Read the bill of fare from which the Florida Indians may select, and compare with that the scanty supplies within reach of the North Carolina Cherokee or the Lake Superior Chippewa. Here is a list of their meats: Of flesh, at any time venison, often opossum, sometimes rabbit and squirrel, occasionally bear, and a land terrapin, called the “gopher,” and pork whenever they wish it. Of wild fowl, duck, quail, and turkey in abundance. Of home reared fowl, chickens, more than they are willing to use. Of fish, they can catch myriads of the many kinds which teem in the inland waters of Florida, especially of the large bass, called “trout” by the whites of the State, while on the seashore they can get many forms of edible marine life, especially turtles and oysters. Equally well off are these Indians in respect to grains, vegetables, roots, and fruits. They grow maize in considerable quantity, and from it make hominy and flour, and all the rice they need they gather from the swamps. Their vegetables are chiefly sweet potatoes, large and much praised melons and pumpkins, and, if I may classify it with vegetables, the tender new growth of the tree called the cabbage palmetto. Among roots, there is the great dependence of these Indians, the abounding Koonti; also the wild potato, a small tuber found in black swamp land, and peanuts in great quantities. Of fruits, the Seminole family may supply itself with bananas, oranges (sour and sweet), limes, lemons, guavas, pineapples, grapes (black and red), cocoa nuts, cocoa plums, sea grapes, and wild plums. And with even this enumeration the bill of fare is not exhausted. The Seminole, living in a perennial summer, is never at a loss when he seeks something, and something good, to eat. I have omitted from the above list honey and the sugar cane juice and syrup, nor have I referred to the purchases the Indians now and then make from the white man, of salt pork, wheat flour, coffee, and salt, and of the various canned delicacies, whose attractive labels catch their eyes.

These Indians are not, of course, particularly provident. I was told, however, that they are beginning to be ambitious to increase their little herds of horses and cattle and their numbers of chickens and swine.

Camp Fire

Entering the more interior, the intimate home life of the Seminole, one observes that the center about which it gathers is the camp fire. This is never large except on a cool night, but it is of unceasing interest to the household. It is the place where the food is prepared, and where, by day, it is always preparing. It is the place where the social intercourse of the family, and of the family with their friends, is enjoyed. There the story is told; by its side toilets are made and household duties are performed, not necessarily on account of the warmth the fire gives, for it is often so small that its heat is almost imperceptible, but because of its central position in the household economy. This fire is somewhat singularly constructed; the logs used for it are of considerable length, and are laid, with some regularity, around a center, like the radii of a circle. These logs are pushed directly inward as the inner ends are consumed. The outer ends of the logs make excellent seats; sometimes they serve as pillows, especially for old men and women wishing to take afternoon, naps.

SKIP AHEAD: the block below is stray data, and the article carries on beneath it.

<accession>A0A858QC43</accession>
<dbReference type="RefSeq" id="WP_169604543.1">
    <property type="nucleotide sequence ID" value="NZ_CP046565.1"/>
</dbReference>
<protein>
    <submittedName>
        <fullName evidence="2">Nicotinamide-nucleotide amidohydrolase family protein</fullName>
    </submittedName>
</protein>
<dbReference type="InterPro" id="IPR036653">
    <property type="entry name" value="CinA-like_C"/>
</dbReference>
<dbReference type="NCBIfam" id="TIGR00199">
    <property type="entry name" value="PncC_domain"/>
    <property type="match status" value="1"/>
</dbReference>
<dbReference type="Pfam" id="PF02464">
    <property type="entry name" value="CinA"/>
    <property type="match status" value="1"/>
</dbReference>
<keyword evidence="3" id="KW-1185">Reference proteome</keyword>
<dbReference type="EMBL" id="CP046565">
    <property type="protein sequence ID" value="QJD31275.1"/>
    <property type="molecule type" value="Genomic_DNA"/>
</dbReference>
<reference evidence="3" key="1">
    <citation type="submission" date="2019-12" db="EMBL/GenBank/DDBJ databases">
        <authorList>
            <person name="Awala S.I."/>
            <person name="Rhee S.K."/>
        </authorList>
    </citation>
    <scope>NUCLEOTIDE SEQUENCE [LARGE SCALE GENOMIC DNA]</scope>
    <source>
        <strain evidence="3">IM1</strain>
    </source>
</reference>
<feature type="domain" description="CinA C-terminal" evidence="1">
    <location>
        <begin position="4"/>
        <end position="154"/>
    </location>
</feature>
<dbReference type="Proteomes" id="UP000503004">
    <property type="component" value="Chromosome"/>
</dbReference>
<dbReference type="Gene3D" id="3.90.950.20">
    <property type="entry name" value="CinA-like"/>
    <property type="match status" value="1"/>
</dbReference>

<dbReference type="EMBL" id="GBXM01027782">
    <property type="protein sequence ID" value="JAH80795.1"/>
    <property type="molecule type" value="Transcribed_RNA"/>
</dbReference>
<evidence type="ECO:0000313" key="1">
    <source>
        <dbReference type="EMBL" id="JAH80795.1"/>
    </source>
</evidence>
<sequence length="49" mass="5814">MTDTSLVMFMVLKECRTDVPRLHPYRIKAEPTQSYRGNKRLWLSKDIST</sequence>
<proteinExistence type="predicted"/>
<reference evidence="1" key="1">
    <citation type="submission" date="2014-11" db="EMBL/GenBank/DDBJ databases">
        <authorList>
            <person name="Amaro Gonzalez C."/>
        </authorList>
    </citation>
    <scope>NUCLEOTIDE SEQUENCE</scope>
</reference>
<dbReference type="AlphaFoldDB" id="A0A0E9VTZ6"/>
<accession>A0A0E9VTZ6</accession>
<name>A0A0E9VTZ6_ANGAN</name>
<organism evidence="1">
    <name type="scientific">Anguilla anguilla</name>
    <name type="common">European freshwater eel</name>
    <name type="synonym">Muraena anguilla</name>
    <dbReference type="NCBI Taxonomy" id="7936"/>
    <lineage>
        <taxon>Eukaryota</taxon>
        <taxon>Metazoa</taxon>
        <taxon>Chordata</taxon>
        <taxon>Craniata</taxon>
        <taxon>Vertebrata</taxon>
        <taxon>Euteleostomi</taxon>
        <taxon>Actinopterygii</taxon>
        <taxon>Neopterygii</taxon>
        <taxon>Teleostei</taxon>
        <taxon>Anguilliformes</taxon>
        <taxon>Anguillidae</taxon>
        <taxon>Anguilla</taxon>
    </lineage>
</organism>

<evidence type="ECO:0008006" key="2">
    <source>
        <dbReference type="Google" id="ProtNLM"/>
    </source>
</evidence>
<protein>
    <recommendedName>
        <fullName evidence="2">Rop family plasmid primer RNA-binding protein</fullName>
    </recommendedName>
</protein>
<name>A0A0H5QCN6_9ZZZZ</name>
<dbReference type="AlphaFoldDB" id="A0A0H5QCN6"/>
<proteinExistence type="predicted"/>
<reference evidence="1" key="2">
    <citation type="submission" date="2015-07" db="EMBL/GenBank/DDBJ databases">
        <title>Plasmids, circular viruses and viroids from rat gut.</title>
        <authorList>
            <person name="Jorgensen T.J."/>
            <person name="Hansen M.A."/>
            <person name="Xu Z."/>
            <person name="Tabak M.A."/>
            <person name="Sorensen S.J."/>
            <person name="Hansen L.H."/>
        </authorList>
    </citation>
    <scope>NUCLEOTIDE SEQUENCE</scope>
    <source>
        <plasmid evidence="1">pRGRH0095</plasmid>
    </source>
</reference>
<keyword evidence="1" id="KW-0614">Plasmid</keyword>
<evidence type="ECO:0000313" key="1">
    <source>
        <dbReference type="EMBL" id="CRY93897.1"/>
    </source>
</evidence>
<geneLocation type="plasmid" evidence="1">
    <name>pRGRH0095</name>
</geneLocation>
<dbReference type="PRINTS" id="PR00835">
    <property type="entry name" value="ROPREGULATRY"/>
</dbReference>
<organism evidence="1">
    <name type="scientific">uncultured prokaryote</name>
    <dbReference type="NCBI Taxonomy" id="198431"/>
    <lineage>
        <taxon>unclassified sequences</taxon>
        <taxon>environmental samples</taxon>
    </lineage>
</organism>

Beds and bedding are of far less account to the Seminole family than the camp fire. The bed is often only the place where one chooses to lie. It is generally, however, chosen under the sheltering roof on the elevated platform, or, when made in the lodge, on palmetto leaves. It is pillowless, and has covering or not, as the sleeper may wish. If a cover is used, it is, as a rule, only a thin blanket or a sheet of cotton cloth, besides, during most of the year, the canopy or mosquito bar.

Manner of Eating

Next in importance to the camp fire in the life of the Seminole household naturally comes the eating of what is prepared there. There is nothing very formal in that. The Indians do not set a table or lay dishes and arrange chairs. A good sized kettle, containing stewed meat and vegetables, is the center around which, the family gathers for its meal. This, placed in some convenient spot on the ground near the fire, is surrounded by more or fewer of the members of the household in a sitting posture. If all that they have to eat at that time is contained in the kettle, each, extracts, with his fingers or his knife, a piece of meat or a bone with meat on it, and, holding it in one hand, eats, while with the other hand each, in turn, supplies himself, by means of a great wooden spoon, from the porridge in the pot.

The Seminole, however, though observing meal times with some regularity, eats just as his appetite invites. If it happens that he has a side of venison roasting before the fire, he will cut from it at any time during the day and, with the piece of meat in one hand and a bit of Koonti or of different bread in the other, satisfy his appetite. Not seldom, too, he rises during the night and breaks his sleep by eating a piece of the roasting meat. The kettle and big spoon stand always ready for those who at any moment may hunger. There is little to be said about eating in a Seminole household, therefore, except that when its members eat together they make a kettle the center of their group and that much of their eating is done without reference to one another.